EMBARGOED FOR RELEASE | August 23, 2010
New evidence on how cranberry juice fights bacteria that cause urinary tract infections
Note to journalists: Please report that this research was presented at a meeting of the American Chemical Society
BOSTON, Aug. 23, 2010 — Scientists today reported new scientific evidence on the effectiveness of that old folk remedy –– cranberry juice –– for urinary tract infections, at the 240th National Meeting of the American Chemical Society (ACS), being held here this week.
“A number of controlled clinical trials ― these are carefully designed and conducted scientific studies done in humans ― have concluded that cranberry juice really is effective for preventing urinary tract infections,” said Terri Anne Camesano, Ph.D., who led the study. “That has important implications, considering the size of the problem and the health care costs involved.”
Estimates suggest that urinary tract infections (UTIs) account for about 8 million medical visits each year, at a total cost of more than $1.6 billion. UTIs involve bacterial infections of the urinary tract and can occur anywhere between the urethra, the opening where urine is excreted from the body, and the kidney. Women are frequent victims, with at least 1 in 3 experiencing a UTI. Studies suggest that only half of women with UTIs seek medical care for the mildest symptoms, which include burning and urgency.
Camesano, who is with the Worcester Polytechnic Institute, said the study set out to shed light on how cranberry juice fights E. coli, the most common cause of UTIs. The study involved growing strains of E. coli in urine collected from healthy volunteers before and after consumption of cranberry juice cocktail. That mixture of cranberry juice, water, and sweeteners is the most popular cranberry beverage. The scientists then tested the E. coli for their ability to stick together and form biofilms. Biofilms are thin, slimy layers that provide an environment for bacteria to thrive.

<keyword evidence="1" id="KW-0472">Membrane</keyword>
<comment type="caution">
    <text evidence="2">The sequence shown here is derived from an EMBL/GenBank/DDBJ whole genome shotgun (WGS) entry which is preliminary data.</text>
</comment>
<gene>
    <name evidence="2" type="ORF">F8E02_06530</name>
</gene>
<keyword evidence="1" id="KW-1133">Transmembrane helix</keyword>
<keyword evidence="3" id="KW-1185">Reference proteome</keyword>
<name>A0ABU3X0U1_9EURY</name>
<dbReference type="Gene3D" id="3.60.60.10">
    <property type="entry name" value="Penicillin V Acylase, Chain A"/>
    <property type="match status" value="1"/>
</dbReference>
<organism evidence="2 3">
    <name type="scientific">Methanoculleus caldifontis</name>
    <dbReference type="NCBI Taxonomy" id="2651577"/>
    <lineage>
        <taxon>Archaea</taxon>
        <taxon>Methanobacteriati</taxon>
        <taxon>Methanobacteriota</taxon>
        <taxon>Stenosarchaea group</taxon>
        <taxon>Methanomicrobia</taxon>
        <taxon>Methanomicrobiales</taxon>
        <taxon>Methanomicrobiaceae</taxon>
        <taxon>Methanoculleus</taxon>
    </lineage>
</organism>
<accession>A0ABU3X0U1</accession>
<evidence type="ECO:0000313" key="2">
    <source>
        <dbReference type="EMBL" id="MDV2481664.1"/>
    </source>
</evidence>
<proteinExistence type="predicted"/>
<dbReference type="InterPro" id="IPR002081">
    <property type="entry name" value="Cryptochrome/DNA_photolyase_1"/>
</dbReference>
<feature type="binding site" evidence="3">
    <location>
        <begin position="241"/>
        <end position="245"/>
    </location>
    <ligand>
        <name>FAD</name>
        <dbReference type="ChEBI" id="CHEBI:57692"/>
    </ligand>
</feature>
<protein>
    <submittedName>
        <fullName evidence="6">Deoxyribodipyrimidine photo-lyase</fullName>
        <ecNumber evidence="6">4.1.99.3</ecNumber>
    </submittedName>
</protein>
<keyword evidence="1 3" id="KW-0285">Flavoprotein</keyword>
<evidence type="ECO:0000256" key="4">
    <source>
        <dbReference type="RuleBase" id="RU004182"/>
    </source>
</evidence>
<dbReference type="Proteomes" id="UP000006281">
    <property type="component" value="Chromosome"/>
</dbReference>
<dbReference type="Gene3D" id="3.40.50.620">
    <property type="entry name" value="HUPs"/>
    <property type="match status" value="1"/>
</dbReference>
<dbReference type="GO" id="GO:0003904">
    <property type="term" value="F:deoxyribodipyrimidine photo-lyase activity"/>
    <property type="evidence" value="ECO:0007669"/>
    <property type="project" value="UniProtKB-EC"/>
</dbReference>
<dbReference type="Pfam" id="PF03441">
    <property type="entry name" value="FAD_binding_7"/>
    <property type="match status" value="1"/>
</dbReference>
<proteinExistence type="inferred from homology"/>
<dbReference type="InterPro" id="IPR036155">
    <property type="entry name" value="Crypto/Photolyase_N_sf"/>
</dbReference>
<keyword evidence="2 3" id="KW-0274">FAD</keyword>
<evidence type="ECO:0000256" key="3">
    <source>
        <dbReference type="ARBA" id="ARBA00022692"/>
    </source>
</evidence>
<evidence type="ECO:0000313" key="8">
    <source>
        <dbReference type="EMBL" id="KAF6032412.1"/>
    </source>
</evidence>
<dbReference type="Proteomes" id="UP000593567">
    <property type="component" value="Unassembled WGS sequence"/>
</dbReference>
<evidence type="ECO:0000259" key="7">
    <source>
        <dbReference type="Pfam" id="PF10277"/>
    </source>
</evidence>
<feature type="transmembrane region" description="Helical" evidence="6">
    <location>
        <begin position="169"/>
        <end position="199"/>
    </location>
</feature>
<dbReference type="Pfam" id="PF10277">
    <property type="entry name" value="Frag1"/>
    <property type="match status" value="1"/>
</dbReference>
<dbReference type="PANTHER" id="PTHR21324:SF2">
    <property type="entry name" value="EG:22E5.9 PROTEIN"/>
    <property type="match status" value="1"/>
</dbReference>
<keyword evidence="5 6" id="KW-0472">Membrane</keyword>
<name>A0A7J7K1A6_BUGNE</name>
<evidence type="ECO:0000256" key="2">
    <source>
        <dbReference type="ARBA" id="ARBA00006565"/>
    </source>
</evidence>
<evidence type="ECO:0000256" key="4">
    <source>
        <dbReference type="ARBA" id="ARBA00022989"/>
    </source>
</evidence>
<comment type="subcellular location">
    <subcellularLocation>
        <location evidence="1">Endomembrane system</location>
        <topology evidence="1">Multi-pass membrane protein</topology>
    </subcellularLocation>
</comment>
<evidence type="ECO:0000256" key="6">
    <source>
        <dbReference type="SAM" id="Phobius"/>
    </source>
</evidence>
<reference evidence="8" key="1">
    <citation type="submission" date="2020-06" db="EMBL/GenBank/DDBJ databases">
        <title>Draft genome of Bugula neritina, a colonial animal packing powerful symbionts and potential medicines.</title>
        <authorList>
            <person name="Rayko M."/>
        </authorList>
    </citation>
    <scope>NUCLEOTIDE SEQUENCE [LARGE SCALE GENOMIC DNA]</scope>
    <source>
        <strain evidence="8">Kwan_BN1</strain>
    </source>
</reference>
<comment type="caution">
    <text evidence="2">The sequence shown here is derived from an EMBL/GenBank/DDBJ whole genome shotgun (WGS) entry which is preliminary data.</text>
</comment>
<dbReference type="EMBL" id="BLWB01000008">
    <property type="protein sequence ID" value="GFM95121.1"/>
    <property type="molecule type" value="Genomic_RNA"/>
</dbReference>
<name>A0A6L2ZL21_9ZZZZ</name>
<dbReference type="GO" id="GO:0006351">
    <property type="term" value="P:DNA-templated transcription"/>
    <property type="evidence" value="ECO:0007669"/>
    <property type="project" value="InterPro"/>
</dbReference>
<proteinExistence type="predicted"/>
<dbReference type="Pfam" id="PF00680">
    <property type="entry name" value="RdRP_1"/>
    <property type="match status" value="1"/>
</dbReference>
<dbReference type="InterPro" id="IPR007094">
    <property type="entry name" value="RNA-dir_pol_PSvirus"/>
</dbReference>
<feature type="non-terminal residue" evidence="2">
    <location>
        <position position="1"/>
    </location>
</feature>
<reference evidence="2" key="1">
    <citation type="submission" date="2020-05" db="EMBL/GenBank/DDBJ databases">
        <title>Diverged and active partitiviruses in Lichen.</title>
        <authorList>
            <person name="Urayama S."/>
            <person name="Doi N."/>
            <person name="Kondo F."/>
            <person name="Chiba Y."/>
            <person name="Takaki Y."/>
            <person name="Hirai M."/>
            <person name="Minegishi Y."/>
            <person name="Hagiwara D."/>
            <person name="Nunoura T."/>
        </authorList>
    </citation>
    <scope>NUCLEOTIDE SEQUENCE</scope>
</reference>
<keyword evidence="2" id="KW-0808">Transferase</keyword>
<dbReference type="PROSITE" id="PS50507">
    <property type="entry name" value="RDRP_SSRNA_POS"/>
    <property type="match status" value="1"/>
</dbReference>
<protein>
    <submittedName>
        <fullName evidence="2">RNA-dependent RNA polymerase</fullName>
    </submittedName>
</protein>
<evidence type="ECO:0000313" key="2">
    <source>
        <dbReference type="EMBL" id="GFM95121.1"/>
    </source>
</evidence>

The scientists concluded that cranberry juice cocktail prevents E. coli from sticking to other bacteria and the surface of a plastic petri dish. E. coli that adhere to those cells [what cells?] work together to form a biofilm. The biofilm enables the bacteria to grow and multiply so that an infection can take root, continue, or become more severe. E. coli that doesn’t stick has a better chance of being flushed out of the urinary track. The results suggest that the beneficial substances in cranberry juice could reach the urinary tract and prevent bacterial adhesion within 8 hours after consumption of cranberry juice.
Camesano expressed reservations about self-treating UTIs and said that individuals who suspect an infection should seek medical advice. UTIs can progress rapidly and, if left untreated with antibiotics, result in severe illness, especially in children, individuals with chronic health problems, and the elderly
The study was among nearly 8,000 scientific reports scheduled for presentation at the meeting, one of the largest scientific gatherings of 2010.